We had the freedom to take an approach that was anchored only to: ‘What can we do to bring the most impact?’ We have taken and will continue to think primarily about the opportunity to bring benefit over a specific modality – and you can see that in our pipeline, ranging from antibody-drug conjugates (ADCs) to small molecules. Importantly, we have focused on the potential of combining these modalities – cell therapy, large and small molecules and ADCs, to bring the greatest benefit. We are intentionally building a portfolio of candidate medicines that will enable us to explore new ways to put the pieces together to make a difference for people with cancer everywhere.

At Gilead, our goal – for oncology and all of our therapeutic areas – is to bring forward medicines that are truly innovative and offer transformative improvements for people with hard-to-treat conditions. As you look at the medicines we’ve advanced internally and the ones that we’ve added through external acquisitions or partnerships, you’ll see that goal has driven all of our decisions.

Q: How does cell therapy fit into the picture?
We work closely with our colleagues at Kite, who are responsible for the research, development and commercialization of our cell therapies. Kite is focused on getting those therapies to patients earlier in their course of treatment and broadening use of the medicines to make a difference in a wider range of conditions, as well as on advancing new therapies through the development process.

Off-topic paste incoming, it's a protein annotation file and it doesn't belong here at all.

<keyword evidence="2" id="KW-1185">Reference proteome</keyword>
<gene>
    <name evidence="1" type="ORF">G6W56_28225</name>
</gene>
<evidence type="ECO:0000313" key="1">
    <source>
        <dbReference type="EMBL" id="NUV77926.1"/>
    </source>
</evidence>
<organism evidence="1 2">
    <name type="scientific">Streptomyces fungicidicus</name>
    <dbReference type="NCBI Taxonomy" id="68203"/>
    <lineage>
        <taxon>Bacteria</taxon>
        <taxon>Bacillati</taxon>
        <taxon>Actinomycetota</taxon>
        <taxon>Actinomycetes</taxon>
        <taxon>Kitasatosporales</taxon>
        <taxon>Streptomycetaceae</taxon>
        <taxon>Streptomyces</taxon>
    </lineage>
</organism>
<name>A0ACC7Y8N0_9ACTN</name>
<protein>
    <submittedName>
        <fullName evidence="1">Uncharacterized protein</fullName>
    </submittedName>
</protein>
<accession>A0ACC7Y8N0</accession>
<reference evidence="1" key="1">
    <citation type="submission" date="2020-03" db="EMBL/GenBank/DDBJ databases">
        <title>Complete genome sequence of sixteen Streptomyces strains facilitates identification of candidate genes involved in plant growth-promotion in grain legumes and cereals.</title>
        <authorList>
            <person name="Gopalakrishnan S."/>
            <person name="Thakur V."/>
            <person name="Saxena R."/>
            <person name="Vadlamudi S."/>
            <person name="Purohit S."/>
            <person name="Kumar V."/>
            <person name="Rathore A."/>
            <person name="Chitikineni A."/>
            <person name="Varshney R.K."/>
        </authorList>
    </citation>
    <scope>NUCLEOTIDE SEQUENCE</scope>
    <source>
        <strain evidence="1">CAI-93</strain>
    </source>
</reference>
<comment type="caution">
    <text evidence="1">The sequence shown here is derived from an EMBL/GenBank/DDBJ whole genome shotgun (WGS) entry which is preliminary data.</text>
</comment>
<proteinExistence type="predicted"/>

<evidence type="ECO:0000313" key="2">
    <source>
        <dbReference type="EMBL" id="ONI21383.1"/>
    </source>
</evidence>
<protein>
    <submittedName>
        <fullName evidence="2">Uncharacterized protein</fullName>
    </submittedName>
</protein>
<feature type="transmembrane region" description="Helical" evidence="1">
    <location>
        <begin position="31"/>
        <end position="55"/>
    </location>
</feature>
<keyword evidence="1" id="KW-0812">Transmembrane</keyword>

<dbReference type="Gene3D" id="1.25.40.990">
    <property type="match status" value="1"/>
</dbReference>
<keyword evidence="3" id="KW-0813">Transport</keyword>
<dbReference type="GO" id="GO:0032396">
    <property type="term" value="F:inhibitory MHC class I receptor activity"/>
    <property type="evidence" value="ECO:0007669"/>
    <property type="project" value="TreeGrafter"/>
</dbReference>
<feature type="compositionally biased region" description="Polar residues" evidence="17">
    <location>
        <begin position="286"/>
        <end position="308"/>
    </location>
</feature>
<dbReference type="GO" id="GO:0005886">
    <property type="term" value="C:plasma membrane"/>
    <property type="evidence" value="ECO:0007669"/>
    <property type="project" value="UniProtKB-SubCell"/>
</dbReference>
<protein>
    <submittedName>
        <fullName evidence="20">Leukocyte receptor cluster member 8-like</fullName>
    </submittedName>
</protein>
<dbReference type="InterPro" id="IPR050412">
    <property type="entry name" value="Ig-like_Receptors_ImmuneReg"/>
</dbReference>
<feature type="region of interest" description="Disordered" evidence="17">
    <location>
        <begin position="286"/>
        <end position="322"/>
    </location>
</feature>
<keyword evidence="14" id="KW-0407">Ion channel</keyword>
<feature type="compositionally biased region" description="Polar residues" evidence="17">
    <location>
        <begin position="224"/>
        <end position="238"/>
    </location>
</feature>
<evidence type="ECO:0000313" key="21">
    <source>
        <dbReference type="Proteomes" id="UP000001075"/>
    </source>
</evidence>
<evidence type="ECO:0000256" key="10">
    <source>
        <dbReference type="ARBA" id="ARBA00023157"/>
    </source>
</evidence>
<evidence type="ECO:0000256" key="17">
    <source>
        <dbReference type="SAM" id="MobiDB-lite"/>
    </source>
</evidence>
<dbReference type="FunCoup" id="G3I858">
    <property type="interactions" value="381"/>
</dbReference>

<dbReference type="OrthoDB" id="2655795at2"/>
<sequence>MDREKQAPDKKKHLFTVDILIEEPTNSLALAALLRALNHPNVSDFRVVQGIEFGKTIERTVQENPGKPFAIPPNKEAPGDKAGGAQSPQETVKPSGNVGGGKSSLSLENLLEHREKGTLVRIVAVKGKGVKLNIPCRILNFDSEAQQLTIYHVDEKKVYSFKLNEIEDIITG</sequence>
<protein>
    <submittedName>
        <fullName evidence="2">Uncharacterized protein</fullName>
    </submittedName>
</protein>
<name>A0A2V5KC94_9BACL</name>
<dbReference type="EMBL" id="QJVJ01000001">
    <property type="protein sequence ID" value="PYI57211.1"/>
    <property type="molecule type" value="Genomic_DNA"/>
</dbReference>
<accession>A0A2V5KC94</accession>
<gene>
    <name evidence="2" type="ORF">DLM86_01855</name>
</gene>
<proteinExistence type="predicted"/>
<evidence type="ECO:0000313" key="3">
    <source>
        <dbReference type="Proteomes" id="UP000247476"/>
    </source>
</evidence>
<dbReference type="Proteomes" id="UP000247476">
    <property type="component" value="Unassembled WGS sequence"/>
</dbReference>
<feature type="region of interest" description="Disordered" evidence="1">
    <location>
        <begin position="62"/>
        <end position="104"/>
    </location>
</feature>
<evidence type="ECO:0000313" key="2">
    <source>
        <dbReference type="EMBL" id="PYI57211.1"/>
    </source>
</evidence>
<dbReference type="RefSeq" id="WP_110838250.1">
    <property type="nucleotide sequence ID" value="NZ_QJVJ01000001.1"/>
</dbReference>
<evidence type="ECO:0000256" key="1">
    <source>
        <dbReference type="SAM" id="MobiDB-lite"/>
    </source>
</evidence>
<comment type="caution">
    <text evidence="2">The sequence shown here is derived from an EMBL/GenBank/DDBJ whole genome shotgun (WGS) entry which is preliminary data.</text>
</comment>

Our efforts at Gilead aim to build on and complement cell therapy, and we are starting to think about potential combination treatments as we seek to find innovative ways to make a difference for people with cancer.

Q: What do you most look forward to with regard to oncology in the coming years?
The coming years will be important for Gilead’s and Kite’s oncology programs – we hope the treatments that we bring forward will play a significant role in evolving care for patients. With our approved medicines, we have already achieved that goal; and we look forward to expanding that impact. As early as this year, Gilead and Kite have several submissions pending with the U.S. FDA to expand use of existing therapies in lymphoma, urothelial carcinoma and breast cancer. We also have submissions planned for bringing our medicines outside the U.S. and expect key data from a number of studies in multiple tumors including myelodysplastic syndromes (MDS), breast cancer and lung cancer. 

I’m proud to say that the team we have brought together is deeply committed to continuing this important work to benefit people with cancer. We are all touched by someone with cancer: a family member, loved one, or acquaintance. Many of us have similar experiences with other diseases, like COVID-19. The Gilead legacy of changing the lives of people living with HIV, curing people with HCV and treating people with COVID-19 infections inspires us to be part of changing the narrative in oncology as well: to bend the arc of what it means to be affected by cancer. That’s why we’re here and why we’re so committed to our work across so many areas, including oncology. There have been many important advances over the past couple of decades. And there is so much more that needs to be done: that’s what drives us every day.